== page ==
Cyber Pop

Connected objects, the next challenge for security?

Published on 24 May 2022

Connected objects (we also talk about the “Internet of Things”) are one of the major trends of the moment, so much so that some even speak of a real revolution that could have even more impact than the arrival of the Internet, just that! It must be said that this trend is still in its infancy, and yet there are already connected objects in many areas:

 Health: scale, connected bracelet, blood pressure monitor, … or even a connected fork! 

 Leisure: watch, TV, Google Glass…

 Home automation: camera, alarm, thermostat (Google’s Nest for example), light bulb…

But who says multiplication of connected objects says multiplication of the data collected, which generates new problems around the security of this data. Indeed by definition a connected object exchanges information, most of the time on the Internet, and sometimes through a Smartphone or a computer. This information can therefore be intercepted and/or misappropriated, often for malicious purposes, including simply to learn more about you. For example, some brands would pay a lot of money today to know your eating habits, your location, the programs you watch on TV, etc.

The example of the Quantified Self

Symantec published in August 2014 a report on the security of connected objects of the “Quantified Self” type available here:

This very interesting study therefore focuses on objects of the “activity sensor” type in the broad sense, for example connected bracelets, Smartphones equipped with sensors, connected scales, … And its conclusions are chilling, even for products marketed by brands with a presence on the street and considered relatively serious.

Here are some of the results of the study:

  The set of products studied is vulnerable to “location tracking”, that is to say that an attacker can find your geolocation quite easily. This is mainly due to the use of the Bluetooth LE protocol, very widespread on this kind of products because it consumes little energy but generally implemented without any security or almost. A simple network of Bluetooth sensors is then enough to follow you on the trail. This is also valid with Wifi, even if iOs 8 brings an additional security measure by making the Mac address random.

 20% of apps transmit your password in plain text. This statistic is just as worrying because the transmission of secure passwords is not a recent topic, yet big gaps still exist. And this is all the more dangerous since it is known that many users use the same password on different services. As the report points out, it is then enough for the attacker to attack the most vulnerable object in a user’s ecosystem, in this case the connected object, to recover the password.

54% of apps do not have a privacy policy. This means that more than half of the applications studied do not tell the user what data is collected, how often, where and for how long it is stored, whether it is shared with third parties, etc. Beyond the fact that it is contrary to a number of regulations (CNIL, etc.) it means that users must have blind trust in the processing and storage of data that is quite sensitive.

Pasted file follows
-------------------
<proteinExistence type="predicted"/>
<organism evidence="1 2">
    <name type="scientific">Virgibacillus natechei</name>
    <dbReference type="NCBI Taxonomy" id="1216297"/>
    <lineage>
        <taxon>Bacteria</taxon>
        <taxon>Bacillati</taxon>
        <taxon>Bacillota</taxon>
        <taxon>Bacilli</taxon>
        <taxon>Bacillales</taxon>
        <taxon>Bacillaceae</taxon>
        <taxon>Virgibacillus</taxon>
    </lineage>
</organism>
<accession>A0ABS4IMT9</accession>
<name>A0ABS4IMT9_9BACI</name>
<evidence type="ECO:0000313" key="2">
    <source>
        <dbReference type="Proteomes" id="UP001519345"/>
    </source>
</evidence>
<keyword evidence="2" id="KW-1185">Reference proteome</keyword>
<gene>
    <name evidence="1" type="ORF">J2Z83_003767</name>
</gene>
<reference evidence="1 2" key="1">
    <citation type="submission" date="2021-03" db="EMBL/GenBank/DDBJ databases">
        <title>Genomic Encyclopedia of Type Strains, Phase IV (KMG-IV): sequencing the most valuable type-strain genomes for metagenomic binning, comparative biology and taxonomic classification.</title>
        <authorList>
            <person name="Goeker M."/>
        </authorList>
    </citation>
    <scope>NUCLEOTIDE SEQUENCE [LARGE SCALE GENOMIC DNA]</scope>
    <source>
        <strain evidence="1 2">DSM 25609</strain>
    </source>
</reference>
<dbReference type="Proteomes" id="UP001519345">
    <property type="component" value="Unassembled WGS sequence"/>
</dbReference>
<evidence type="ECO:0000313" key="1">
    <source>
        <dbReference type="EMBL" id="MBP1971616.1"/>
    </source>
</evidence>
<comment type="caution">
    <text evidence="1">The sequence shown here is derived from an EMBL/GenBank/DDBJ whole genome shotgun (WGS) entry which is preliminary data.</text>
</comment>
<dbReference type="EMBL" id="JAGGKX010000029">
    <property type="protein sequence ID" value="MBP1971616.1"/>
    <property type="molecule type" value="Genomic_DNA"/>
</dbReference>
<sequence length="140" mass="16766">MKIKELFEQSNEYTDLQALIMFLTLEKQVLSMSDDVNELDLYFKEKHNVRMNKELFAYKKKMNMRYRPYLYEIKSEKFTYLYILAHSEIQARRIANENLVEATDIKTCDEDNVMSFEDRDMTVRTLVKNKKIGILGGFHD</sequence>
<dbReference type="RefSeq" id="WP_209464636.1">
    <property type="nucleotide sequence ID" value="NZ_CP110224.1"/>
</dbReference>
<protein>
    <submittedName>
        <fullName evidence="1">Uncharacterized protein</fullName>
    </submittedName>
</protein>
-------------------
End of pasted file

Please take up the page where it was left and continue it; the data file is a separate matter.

These few figures show that even if brands are embarking on this trend, they sometimes do so without worrying too much about the security of the data collected, which is nevertheless numerous and for some very sensitive. We still have few examples of massive data leakage, for this kind of product, but unfortunately it is only a matter of time.  In addition, to carry out this study, Symantec researchers did not use hyper-advanced hardware, but a simple Raspberry Pi at 30 € coupled with a Bluetooth module and a battery, in other words products accessible to all and very inexpensive.

What future for the security of connected objects?

We had already talked about it in our article on the Connected Conference, reflections are already underway on the issue of data security, even if they are still in their infancy today. Standardization seems difficult given the heterogeneity of products and technologies, but interoperability will be one of the success factors. For example, we can imagine APIs with a number of security-related constraints, in order to force those who want to use them to respect these rules.

Connected objects are still not very present in companies, at least for professional use, but there is no doubt that this will evolve quickly. CISOs and other security leaders will need to be able to face this new challenge, in particular to ensure that connected objects do not become the weakest link in security.

Pending developments on this subject, manufacturers could already simply follow the good security practices already in force for many systems: encryption of communications, authentication, physical protection, etc. It is not because it is a connected object that these good practices are no longer valid, on the contrary!